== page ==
Benjamin Shaw rings the opening bell of the Nasdaq stock exchange in February 2019 as shares of animal health products company Covetrus go public. The company may soon be taken private in a $4 billion deal pending stockholder approval. Libby Greene photo

Maine is home to 10 publicly traded companies, but the newest – and the largest, by revenue – is poised to leave those ranks.

In barely two weeks, stockholders of Covetrus Inc., a Portland-based animal health products and technology company, may approve the company’s sale to a pair of private equity firms from out of state.

Plans to sell the company were announced in May but require approval at an Oct. 11 stockholders’ meeting to move forward. Clayton, Dubilier & Rice, based in New York City, and TPG Capital of Fort Worth, Texas, would own Covetrus after paying stockholders $21 a share, putting the value of the deal at about $4 billion.

Buying a company and taking it private is a little unusual – it’s far more common for a privately formed business to decide to sell stock to the public.

An initial public offering can give a business a way to raise money for growth and allows the business founders to cash in on their first few years of operation. In contrast, going private gives the leaders and new owners of a public company more flexibility, freeing them from some regulatory requirements and shielding executives from the pressure of outside investors.

In a May filing with the Securities and Exchange Commission, Covetrus and the two private equity firms indicated they plan to keep the company’s headquarters in Portland, but did not say how the sale might affect employees. Covetrus has about 5,500 workers around the world, including 1,600 in North America and about 300 in Maine.


Covetrus, currently traded on Nasdaq under the symbol CVET, reported revenue of $4.58 billion last year while posting a net loss of $54 million.

The two private equity firms already own about a quarter of the company’s stock and the price of $21 per share represented a 39 percent premium on the share price before the purchase was announced this spring. Seven years ago, CD&R invested roughly $55 million in a Covetrus predecessor company, Vets First Choice, and that investment was transferred to Covetrus when it was formed.


Covetrus launched in February 2019 through a merger of Portland-based Vets First Choice and the former animal health division of Henry Schein Inc. (Nasdaq: HSIC), of Melville, New York, a medical and dental products supplier.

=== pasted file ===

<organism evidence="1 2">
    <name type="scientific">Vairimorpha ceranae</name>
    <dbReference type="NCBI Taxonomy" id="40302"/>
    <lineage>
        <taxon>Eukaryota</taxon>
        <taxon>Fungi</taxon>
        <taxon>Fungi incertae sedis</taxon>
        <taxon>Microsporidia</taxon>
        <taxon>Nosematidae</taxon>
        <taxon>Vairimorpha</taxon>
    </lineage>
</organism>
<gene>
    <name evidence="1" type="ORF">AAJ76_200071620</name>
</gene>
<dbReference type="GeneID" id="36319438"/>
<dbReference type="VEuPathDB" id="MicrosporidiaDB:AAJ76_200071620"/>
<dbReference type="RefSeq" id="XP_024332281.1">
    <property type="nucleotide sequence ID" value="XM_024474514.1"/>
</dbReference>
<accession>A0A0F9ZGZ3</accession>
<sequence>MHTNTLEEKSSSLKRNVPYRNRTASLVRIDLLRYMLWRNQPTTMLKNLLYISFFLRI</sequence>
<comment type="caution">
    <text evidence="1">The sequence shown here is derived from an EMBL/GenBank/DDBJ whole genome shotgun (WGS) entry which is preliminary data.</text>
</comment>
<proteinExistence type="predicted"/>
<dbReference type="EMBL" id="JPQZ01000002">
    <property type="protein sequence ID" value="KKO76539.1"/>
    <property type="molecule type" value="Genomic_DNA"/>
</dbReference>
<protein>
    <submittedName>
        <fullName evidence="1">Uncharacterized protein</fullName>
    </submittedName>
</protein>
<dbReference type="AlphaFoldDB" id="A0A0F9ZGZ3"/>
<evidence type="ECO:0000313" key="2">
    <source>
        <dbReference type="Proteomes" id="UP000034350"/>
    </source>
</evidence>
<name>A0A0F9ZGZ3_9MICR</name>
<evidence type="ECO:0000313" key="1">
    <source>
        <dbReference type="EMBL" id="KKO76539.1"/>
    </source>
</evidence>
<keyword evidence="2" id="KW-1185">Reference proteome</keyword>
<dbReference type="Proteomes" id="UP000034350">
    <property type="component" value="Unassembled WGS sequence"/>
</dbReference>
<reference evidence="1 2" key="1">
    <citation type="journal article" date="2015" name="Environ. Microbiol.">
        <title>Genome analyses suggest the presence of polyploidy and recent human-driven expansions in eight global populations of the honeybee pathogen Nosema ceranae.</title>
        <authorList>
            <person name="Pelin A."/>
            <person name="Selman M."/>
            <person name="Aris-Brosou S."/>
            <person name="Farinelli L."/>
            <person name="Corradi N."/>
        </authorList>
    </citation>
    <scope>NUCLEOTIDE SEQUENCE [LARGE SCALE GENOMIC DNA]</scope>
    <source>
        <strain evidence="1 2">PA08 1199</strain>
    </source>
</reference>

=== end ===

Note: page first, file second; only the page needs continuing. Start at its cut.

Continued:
Vets First Choice, which provided technology and services for veterinarians, was started in 2010 by David Shaw and his son, Benjamin Shaw. David Shaw founded Westbrook-based Idexx Laboratories Inc., which focuses primarily on animal-health diagnostic tests, in 1983.

Today, Idexx (Nasdaq: IDXX) is Maine’s second-largest public company and competes with Covetrus in some areas of business. While the younger company’s revenue surpassed the $3.2 billion Idexx brought in last year, Idexx turned a $932 million profit in 2021. Idexx also has a far larger market capitalization, or value of outstanding shares – $31 billion, compared to $3 billion for Covetrus.


Covetrus had a rocky start. Initial earnings disappointed many investors and the company took a nearly $1 billion hit on “goodwill,” an intangible asset, in the first year. A group of shareholders also sued the new company, saying they were misled about its pre-IPO finances by top executives.

CEO Benjamin Shaw resigned from Covetrus, and other senior executives, including the chief financial officer, also left. David Shaw stepped back to a less active role on the company’s board. Eventually an outsider, New York health technology entrepreneur Benjamin Wolin, became CEO, and he holds that post today.

The company’s financial performance has generally improved and the stock price increased under Wolin, who has said the sale of Covetrus is “an important milestone for our company, shareholders, employees, customers and partners.”

He said the sale would allow the company to continue to help veterinarians around the world and that the new owners share that commitment to promoting animal health.

Wolin, however, could soon be out of a job, although the new owners have indicated they plan to keep the management team in place, at least initially.

It’s not yet clear who might ultimately lead Covetrus if it’s successfully purchased by the private equity firms. The deal would give Wolin a “golden parachute” upon termination worth $17.8 million in pay, stock and benefits. Other top executives would have severance packages ranging from $3.2 million to $6.6 million.

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